Improving Health Outcomes through Stronger Laboratory Systems in Resource-Limited Countries – My Reflections

 

Over the past decade, resource-limited countries have experienced the devastating effects—including increased disability and mortality—of infectious diseases. In sub-Sahara Africa, AIDS, tuberculosis, and malaria lead infectious disease mortality, with HIV claiming 34 million lives in the region so far. Of the 36 million people who live with HIV (PLHIV), 26 million, (or 70 percent), live sub-Saharan Africa.

Development partners and local governments have implemented a variety of system-strengthening strategies to reduce the effects of infectious diseases and improve health outcomes. The Millennium Development Goals, the Global Health Security Agenda, the Maputo Declaration on harmonization and standardization, and the Diagnostics Access Initiatives (DAI) are among the global strategies to improve access to health care services in resource-limited countries. But although they have measured success in some areas, none has achieved its goals.

On this World AIDS Day, I want to focus on efforts to provide cost-effective, quality-assured diagnostics, treatment, and monitoring of HIV/AIDS in resource-limited sub-Saharan Africa.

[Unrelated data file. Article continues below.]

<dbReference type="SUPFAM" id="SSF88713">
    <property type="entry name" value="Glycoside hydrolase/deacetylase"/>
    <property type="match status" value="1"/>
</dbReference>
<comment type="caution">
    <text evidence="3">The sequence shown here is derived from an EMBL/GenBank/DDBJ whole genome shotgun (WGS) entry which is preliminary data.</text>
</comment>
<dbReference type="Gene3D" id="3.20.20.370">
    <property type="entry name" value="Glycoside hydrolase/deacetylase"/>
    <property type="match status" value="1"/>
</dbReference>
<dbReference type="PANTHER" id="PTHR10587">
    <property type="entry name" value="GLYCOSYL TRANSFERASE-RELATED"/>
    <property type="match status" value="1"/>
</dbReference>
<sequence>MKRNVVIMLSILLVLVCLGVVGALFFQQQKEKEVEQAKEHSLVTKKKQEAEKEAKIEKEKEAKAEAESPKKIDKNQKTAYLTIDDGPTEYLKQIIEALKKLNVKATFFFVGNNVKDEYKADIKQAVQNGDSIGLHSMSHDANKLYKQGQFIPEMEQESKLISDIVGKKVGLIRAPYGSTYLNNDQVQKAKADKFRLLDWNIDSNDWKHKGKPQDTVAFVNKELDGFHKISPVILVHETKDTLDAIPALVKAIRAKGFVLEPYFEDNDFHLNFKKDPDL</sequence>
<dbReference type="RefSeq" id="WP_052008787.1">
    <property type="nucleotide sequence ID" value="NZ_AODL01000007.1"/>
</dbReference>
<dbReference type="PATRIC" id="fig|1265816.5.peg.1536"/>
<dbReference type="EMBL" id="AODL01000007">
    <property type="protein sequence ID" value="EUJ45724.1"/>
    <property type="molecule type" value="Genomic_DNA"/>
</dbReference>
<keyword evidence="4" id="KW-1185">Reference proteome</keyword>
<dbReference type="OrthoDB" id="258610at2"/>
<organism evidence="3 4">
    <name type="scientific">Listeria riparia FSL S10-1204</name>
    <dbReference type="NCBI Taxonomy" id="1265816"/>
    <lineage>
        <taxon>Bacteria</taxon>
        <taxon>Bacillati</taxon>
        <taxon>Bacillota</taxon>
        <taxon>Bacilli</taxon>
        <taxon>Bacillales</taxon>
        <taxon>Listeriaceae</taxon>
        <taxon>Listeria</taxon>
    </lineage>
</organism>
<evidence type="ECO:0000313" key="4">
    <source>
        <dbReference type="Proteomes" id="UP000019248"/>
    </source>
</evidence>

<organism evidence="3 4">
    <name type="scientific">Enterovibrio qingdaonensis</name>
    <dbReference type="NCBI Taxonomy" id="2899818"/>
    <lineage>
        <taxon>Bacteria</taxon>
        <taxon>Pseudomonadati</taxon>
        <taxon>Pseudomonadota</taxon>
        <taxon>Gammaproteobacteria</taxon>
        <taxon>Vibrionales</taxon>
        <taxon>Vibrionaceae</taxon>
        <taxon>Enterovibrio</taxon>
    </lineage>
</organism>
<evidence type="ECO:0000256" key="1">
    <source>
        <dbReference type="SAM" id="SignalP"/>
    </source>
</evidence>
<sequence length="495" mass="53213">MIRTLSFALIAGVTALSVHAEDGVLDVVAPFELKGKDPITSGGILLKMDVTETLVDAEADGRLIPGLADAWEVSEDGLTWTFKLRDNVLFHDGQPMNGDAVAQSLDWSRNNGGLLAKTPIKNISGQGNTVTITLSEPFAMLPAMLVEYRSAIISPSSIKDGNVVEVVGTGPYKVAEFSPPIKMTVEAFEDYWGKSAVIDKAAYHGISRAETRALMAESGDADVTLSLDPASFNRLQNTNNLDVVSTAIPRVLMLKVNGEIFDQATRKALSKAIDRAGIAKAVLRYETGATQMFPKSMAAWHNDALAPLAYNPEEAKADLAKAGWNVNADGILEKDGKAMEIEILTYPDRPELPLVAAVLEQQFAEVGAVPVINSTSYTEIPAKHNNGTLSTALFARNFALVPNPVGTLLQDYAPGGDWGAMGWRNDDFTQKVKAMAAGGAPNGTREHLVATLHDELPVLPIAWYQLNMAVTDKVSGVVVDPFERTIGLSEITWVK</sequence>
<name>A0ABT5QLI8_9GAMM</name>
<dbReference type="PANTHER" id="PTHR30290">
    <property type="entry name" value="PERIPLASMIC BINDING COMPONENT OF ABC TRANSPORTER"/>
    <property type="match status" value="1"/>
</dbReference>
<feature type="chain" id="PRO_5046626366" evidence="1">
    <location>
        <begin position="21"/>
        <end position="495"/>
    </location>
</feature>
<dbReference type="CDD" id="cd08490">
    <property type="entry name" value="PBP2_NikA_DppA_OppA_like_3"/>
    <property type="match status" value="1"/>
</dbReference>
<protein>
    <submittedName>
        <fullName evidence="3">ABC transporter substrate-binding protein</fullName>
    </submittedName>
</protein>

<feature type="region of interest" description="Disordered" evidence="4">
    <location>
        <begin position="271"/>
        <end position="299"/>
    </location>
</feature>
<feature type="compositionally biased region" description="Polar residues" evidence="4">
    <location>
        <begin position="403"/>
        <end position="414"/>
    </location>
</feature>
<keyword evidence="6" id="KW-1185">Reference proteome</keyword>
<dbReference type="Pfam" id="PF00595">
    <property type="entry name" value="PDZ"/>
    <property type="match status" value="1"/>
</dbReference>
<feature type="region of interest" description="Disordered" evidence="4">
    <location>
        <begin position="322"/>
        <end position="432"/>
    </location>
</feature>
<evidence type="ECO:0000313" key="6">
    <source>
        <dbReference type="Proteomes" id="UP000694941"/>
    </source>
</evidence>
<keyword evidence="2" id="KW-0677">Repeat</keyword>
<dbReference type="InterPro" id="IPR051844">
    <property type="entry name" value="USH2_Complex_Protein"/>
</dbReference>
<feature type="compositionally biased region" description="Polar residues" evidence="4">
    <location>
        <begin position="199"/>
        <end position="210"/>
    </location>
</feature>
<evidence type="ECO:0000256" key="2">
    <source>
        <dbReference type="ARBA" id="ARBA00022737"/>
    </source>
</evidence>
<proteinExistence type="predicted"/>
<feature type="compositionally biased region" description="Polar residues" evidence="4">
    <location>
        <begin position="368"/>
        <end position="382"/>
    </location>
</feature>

HIV testing is the critical entry point to sustained treatment and quality of life for PLHIV. Over the years, HIV testing has transformed from complex laboratory-based viral detection that takes weeks to complete to a rapid simple test that detects the presence of antibodies to HIV-1/2 and/or HIV p24 antigen. This revolution has led to large-scale uptake of HIV testing, care, and treatment in HIV-endemic sub-Sahara Africa countries. In 2014, for instance, approximately 150 million children and adults in 129 low- and middle-income countries received HIV testing services—but this represents only 51 percent of people who need these services. And while more than 13 million HIV-infected people are now receiving antiretroviral therapy (ART) in sub-Saharan Africa, 32 million—or 40 percent of PLHIV—are not.

Despite substantial improvement in HIV testing and more effective ARV drugs, it will take tremendous effort to meet the Sustainable Development Goals related to eradicating infectious diseases by 2030. The recent UNAIDS introduction of 90-90-90 goal—test 90 percent of people who need it; get 90 percent of those who test positive on treatment; and 90 percent of those on treatment virally suppressed—will require enormous investments in laboratories in developing countries.

JSI’s Supply Chain Management Systems (SCMS) project has been doing just that since 2008. The project has built stronger laboratory supply chain systems in countries including Zambia, Zimbabwe, Mozambique, Rwanda, and Nigeria, which has led to improved overall health outcomes, specifically for people living with AIDS through more efficient testing services. It is my hope that in the coming years, such efforts will help improve HIV testing rates from 51 to 90 percent and ART from 40 to 90 percent, and that an HIV-free generation will finally be born.

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